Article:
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Ask Dog Lady: Advice on Pets, Life and Love

Thursday Nov 15, 2012
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by Monica Collins

Dear Dog Lady,

My pup has a case of fleas. I’m trying to break her of that with weekly flea baths and the drops. What seems to be a growing problem is gratuitous flaking dry skin, caused, I’m sure, by irritation and the residuals of parasite living. She’s experiencing wide-spread hair loss and acne-like bumps and zits as well. What do you recommend for a plan of attack so that my dog doesn’t scratch herself bald? Or could this be something more serious?
--Ryan

Dear Ryan,

Not for nothing but you wrote this mail on e-stationery from a major financial institution where, presumably, you are gainfully employed. So, please, invest a few dollars in your flea-bitten darling dog. Take her to a veterinarian who can prescribe medication to purge the mites. Also, consult a medical professional about her skin condition. Dogs can develop benign lumps and bumps as they age. These skin perturbations need mapping to track changes over the years. Importantly, you should be in charge of your dog’s food. You can do research about organic and pure foods made without corn and wheat. In a few cases, these grains get under a dog’s skin and can cause skin allergies along with much itching and flaking.

Don’t think you can take care of a dog on the cheap. With such obvious problems as flea infestation and wide-spread hair loss accompanied by skin disease, fork out money for some medical care. You owe it to the innocent creature in your care.

Dear Dog Lady,

My neighbor has a sweet dog he just adopted a few weeks ago. The dog is part Jack Russell terrier. I also think there’s some sort of hunting hound mixed in. The dog is very cute but totally deaf. I have gone online and looked up sign language for dogs. I was wondering if there was any place for classes

--Pam

Dear Pam,

The shelter where your friend adopted the deaf dog would presumably have information about dealing with dogs who can’t hear. But there’s a wonderfully instructive resource online at deafdogs.org. This helpful site contains lots of information, including training tips, about living with a deaf dog. The site also directs you to various groups, books, and a listserv for deaf dog fanciers to post. You could ask there about any classes in your specific area.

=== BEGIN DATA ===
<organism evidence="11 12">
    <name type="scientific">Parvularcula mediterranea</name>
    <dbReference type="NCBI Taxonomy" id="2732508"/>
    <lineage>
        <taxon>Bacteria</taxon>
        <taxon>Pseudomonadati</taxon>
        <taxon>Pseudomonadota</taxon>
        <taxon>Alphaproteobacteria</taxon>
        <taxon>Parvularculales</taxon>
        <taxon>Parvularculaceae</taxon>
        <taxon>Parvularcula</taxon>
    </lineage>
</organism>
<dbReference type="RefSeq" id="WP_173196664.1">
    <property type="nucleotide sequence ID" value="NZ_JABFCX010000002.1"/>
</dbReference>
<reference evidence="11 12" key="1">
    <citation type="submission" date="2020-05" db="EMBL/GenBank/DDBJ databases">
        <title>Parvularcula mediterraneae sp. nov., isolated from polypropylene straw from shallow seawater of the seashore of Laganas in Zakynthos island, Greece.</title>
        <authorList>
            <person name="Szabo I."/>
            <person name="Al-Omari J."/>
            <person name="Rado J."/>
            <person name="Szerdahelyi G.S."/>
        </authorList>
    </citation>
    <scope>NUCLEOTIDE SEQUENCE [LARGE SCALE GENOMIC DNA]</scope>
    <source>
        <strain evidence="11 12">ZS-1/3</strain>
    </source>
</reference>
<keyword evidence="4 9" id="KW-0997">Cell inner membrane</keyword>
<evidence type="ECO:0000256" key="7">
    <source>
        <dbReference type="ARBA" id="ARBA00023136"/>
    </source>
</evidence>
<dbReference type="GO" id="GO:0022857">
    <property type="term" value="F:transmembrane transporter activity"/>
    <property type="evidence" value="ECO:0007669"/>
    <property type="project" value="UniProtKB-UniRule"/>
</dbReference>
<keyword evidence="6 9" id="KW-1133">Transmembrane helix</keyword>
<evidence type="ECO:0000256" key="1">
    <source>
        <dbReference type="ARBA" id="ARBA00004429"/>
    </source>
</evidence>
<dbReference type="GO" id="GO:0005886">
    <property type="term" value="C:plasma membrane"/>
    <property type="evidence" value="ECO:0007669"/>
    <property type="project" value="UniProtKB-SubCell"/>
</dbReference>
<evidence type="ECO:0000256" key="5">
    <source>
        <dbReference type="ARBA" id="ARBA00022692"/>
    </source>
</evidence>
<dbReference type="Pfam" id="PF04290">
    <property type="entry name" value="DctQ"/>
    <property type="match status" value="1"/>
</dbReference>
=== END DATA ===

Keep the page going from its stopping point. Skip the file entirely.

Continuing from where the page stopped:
Dear Dog Lady,

I have a three-year-old bichon frise. He is at home all day while I am at work and does fine. The problem is after work. If I have to go out after dinner, say to the store or to visit someone, he ransacks the home, soiling the carpet or bedding. How can I correct this bad behavior?

--Lori

Dear Lori,

You can correct the bad behavior by being good to your dog. Bichon frises, aka marshmallow fluffs, do not have bionic bladders. They are living beings and have biological needs. With no human contact, they also bore easily after a long day holding down the fort. You’d tear up the house too without a humane bathroom break. If you’re going to be late, hire a dog walker to provide your pet an outing.

Dear Dog Lady,

My dog is now two and one half years old and still has accidents in the house. She stays in the crate with no problem during the day but in the evenings, she sneaks a pee often on the wood floor in the living room.  She also gets out of bed in the middle of the night and may relieve herself. Any suggestions?

In your column a few weeks ago, you mentioned two products that took the smell of urine away and I can’t find where I placed the clipping. I was wondering if you could tell me what they were?

--Todd

Dear Todd,

Your dog is old enough to be fully house-trained-if you’ve held up your end of the bargain such as giving your dear pet plenty of exercise and outdoor time. With good training a dog can sleep contained in a crate for up to 12 hours without incident. But when you release her, you’ve got to walk her and allow her plenty of time to stretch her legs and do her thing. Also, walk her before you go to bed so she doesn’t have to get up in the middle of the night.

Besides insufficient training, not being spayed is another reason why a young female dog might be piddling indiscriminately. Make sure she is fixed, altered, sterilized, defeminized, whatever you want to call it. This simple is the humane treatment of a companion animal.

Simple Solution and Nature’s Remedy are two products to cleanse dog urine stains and smells. They release enzymes to wipe away the scent, which always lures a canine back to the scene of the grime.

Ask a question or make a comment at askdoglady@gmail.com. Read more at askdoglady.com or facebook.com/askdoglady.

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